At any rate, I don’t think post-retirement health care costs will adjust all that much, but it’s good to know people will be getting at least some relief when they go to fill their prescriptions.

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krantcents August 10, 2011 at 12:29

As an old(er) person who is very healthy, prescription drugs is an important part of my costs. There are still too many drugs where is is no substitute for a brand name drugs. My saving grace is I have really good insurance and I will have it when I retire.

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JT McGee August 11, 2011 at 05:52

That’s awesome. A lot of people don’t have that “saving grace.”

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Ashley @ Money Talks August 10, 2011 at 16:14

To answer your questions….
1. Yes
2. I used to pay $26 a month for my daughters asthma meds but my health insurance stopped covering her dr. visits and she is currently on her last perscription and we can’t afford to go to the specialist anymore so I’m hoping that 4 years on the asthma meds were enough. fingers crossed. I suppose I should just save that $26 a month for the dr visit I’m sure she will need this fall when her asthma kicks in again. 🙂 So I guess my answer is no.
3. 100%

Also, this totally reminded me of this commercial when I was a senior in highschool that said “Seniors shouldn’t have to choose between food and drugs.” hahahaha… we took that to mean, high school seniors, not senior citiens, of course. We used to LAUGH.

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JT McGee August 11, 2011 at 05:53

LOL! My past high school senior self would have gotten a great laugh from that commercial too.

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Evan August 10, 2011 at 22:17

I don’t think models can answer this issue. What if Pfizer creates a lipitor that works 62% better (in a slightly different way) to earn another patent…then spend millions in advertising (i.e. really hot pharma reps…seriously every good looking girl I know at least tried the industry) explaining to docs they can’t prescribe the “generic garbage” and that this stuff is needed.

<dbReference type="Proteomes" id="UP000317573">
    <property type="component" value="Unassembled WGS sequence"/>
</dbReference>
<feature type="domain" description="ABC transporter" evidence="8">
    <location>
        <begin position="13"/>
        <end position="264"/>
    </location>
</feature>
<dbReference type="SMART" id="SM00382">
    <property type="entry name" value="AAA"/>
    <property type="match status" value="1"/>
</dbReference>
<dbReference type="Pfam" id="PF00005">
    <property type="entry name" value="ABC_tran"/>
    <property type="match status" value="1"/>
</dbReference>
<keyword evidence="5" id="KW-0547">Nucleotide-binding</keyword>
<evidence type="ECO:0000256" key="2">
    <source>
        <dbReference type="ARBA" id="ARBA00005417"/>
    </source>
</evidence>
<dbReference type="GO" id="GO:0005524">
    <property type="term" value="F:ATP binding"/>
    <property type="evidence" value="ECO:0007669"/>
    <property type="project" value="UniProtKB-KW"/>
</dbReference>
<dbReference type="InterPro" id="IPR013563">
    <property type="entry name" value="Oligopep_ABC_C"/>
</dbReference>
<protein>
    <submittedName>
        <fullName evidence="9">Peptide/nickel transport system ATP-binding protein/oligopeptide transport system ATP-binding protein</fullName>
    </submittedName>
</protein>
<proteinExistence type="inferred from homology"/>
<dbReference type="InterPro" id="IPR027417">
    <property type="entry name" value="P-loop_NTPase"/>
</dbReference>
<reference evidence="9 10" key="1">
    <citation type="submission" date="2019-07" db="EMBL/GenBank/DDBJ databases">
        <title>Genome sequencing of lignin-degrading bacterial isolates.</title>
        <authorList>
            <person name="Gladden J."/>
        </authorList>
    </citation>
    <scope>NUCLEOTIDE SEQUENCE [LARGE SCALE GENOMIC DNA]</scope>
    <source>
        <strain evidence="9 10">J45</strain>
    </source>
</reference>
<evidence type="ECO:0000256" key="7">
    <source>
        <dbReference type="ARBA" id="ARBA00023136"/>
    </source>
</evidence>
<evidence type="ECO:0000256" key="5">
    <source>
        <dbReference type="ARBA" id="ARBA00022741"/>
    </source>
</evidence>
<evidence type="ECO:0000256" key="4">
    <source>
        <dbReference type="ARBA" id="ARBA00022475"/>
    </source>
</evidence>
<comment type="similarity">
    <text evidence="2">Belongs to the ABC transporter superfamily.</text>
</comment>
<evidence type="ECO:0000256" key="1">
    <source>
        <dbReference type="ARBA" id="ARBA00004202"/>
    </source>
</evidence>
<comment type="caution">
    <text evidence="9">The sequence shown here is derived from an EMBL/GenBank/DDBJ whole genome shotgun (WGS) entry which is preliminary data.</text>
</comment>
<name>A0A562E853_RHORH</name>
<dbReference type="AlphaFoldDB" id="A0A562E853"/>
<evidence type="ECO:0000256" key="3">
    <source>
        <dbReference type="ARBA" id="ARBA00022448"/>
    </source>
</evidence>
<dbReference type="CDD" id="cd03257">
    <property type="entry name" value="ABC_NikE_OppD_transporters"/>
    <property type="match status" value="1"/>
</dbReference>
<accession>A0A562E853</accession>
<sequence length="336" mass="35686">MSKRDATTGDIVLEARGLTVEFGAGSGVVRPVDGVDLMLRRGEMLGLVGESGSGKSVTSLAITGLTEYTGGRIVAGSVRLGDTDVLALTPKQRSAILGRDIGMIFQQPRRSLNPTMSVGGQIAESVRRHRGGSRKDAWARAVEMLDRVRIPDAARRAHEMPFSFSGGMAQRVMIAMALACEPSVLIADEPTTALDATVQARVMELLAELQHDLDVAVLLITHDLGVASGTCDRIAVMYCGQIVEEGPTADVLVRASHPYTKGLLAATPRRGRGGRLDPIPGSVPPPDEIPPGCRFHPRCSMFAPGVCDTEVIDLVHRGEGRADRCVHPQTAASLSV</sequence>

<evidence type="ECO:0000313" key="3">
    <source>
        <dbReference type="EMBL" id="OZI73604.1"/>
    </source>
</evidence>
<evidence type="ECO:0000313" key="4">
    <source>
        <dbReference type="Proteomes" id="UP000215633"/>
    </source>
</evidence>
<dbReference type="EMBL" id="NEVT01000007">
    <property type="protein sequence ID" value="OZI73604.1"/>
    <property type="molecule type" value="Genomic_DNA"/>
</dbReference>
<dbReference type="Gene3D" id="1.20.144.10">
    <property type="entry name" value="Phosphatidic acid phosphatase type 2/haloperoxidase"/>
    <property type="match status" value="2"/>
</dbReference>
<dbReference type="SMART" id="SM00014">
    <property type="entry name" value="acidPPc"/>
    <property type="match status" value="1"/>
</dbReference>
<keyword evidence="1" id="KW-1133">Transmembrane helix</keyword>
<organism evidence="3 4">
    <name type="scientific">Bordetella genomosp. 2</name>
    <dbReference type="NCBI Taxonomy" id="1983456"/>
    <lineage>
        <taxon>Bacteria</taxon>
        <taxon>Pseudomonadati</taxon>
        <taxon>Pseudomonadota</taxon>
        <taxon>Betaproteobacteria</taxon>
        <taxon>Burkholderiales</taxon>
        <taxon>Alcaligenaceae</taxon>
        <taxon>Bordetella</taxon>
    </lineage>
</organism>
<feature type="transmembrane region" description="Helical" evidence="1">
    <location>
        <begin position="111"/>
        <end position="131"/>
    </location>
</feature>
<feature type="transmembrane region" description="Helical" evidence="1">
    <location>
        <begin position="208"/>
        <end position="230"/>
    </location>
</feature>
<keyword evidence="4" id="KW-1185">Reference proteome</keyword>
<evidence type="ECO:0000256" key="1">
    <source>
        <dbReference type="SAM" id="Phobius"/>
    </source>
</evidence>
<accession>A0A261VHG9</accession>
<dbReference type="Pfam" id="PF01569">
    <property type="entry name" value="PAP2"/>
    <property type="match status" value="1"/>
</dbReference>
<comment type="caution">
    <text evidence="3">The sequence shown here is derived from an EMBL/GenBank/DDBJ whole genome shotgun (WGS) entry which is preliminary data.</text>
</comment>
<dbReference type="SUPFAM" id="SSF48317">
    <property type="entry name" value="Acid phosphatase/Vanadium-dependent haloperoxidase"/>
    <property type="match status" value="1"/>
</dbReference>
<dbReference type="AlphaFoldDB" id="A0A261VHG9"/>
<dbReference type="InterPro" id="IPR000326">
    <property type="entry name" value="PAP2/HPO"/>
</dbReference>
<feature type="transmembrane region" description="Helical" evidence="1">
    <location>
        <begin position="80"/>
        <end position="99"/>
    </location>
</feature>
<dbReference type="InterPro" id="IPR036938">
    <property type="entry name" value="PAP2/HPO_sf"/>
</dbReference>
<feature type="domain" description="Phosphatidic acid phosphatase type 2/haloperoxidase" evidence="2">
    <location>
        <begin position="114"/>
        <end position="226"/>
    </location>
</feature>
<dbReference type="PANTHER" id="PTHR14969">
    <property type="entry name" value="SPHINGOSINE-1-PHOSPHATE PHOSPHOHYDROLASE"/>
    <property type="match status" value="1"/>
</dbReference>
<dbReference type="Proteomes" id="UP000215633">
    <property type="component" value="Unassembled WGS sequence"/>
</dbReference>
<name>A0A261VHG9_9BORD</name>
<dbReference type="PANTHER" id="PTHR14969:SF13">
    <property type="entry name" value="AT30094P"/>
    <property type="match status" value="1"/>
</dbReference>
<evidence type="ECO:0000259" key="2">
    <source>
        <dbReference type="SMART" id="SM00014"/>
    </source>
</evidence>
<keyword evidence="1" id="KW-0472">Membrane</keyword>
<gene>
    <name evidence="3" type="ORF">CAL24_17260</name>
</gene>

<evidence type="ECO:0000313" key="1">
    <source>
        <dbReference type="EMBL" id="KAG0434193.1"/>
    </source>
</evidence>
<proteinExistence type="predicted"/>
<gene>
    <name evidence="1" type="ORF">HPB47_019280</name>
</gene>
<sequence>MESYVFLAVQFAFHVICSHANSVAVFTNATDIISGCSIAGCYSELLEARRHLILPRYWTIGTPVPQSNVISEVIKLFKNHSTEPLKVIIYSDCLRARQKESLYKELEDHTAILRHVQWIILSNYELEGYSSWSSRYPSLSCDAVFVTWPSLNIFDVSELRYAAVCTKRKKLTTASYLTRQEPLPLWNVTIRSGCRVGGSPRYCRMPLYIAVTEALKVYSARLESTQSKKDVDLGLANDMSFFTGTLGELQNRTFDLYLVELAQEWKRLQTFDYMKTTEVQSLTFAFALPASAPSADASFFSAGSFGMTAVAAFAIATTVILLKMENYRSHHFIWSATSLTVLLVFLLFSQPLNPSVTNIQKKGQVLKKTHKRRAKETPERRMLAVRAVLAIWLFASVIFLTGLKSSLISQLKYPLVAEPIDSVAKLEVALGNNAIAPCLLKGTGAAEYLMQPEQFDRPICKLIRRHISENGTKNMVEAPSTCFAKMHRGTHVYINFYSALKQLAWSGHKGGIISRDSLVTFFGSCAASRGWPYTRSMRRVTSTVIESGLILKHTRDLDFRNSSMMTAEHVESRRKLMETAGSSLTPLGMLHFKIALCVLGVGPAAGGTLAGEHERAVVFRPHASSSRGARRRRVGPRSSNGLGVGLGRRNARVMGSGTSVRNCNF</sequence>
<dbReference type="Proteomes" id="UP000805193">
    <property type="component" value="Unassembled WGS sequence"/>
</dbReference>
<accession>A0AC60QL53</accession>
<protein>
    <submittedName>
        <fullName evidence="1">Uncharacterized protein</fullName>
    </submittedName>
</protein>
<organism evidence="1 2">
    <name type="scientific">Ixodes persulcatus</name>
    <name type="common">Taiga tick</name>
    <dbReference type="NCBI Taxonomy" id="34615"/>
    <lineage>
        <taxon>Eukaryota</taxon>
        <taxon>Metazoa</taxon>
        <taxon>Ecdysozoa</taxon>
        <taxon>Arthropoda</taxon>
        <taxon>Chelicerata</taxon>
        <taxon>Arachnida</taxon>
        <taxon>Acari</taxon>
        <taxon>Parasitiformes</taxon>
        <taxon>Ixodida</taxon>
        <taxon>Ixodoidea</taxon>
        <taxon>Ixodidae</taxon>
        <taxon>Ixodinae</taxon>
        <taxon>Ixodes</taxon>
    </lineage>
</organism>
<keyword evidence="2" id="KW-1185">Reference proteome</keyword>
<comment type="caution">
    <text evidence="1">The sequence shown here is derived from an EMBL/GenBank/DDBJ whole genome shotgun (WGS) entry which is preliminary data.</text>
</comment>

What did people do before lipitor? there had to be a diff drug that was protected for a while?

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JT McGee August 11, 2011 at 05:51

Good point. I’m sure they’ll come out with some new patented drug like they did with mine–just in time for a patent drop, new drug comes out and my Doc won’t give me the old one. Something about addiction or whatever.

Pfizer is trying to take Lipitor over the counter to hedge their loss. FDA won’t let them. I guess the next step is to come up with a slightly different drug and get another patent.

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retirebyforty August 12, 2011 at 12:05

It’s great to see drug cost going down. The big problem is still medical service cost though. If we can get that to go lower, things will look much better for retirees.

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JT McGee August 14, 2011 at 10:03

Yeah, but the prescriptions do eat up a lot of cash flow. I mean, at $200/mo each, there’s definitely some serious cash flowing out of HMOs/PPOs/HSAs around the country.

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Invest It Wisely August 14, 2011 at 09:45

I sometimes try to imagine a patent-less world. Economically the loss of the monopoly privilege would undoubtedly have an impact, but I wonder if the net gain would outweigh the net loss. You’d probably have to change some other areas of regulation as well, such as the FDA restrictions on new drugs (which saves some lives, but potentially costs many more that could not be saved).

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JT McGee August 14, 2011 at 10:05

You know, I go back and forth on patents. Look at high tech..there’s a patent war going on right now.

But I can see where companies wouldn’t have much incentive to produce new drugs if they couldn’t have protection. And yes, of course the FDA does play a role, too. I think it’s insane that the FDA has the power to block any and all drugs. There are lots of stories of people who are terminally ill who cannot take a research drug because it might harm them. Seriously, who cares about the side-effects if the side-effect of doing nothing is death?

I’ll never understand it. Thanks for bringing that into the conversation because it’s important.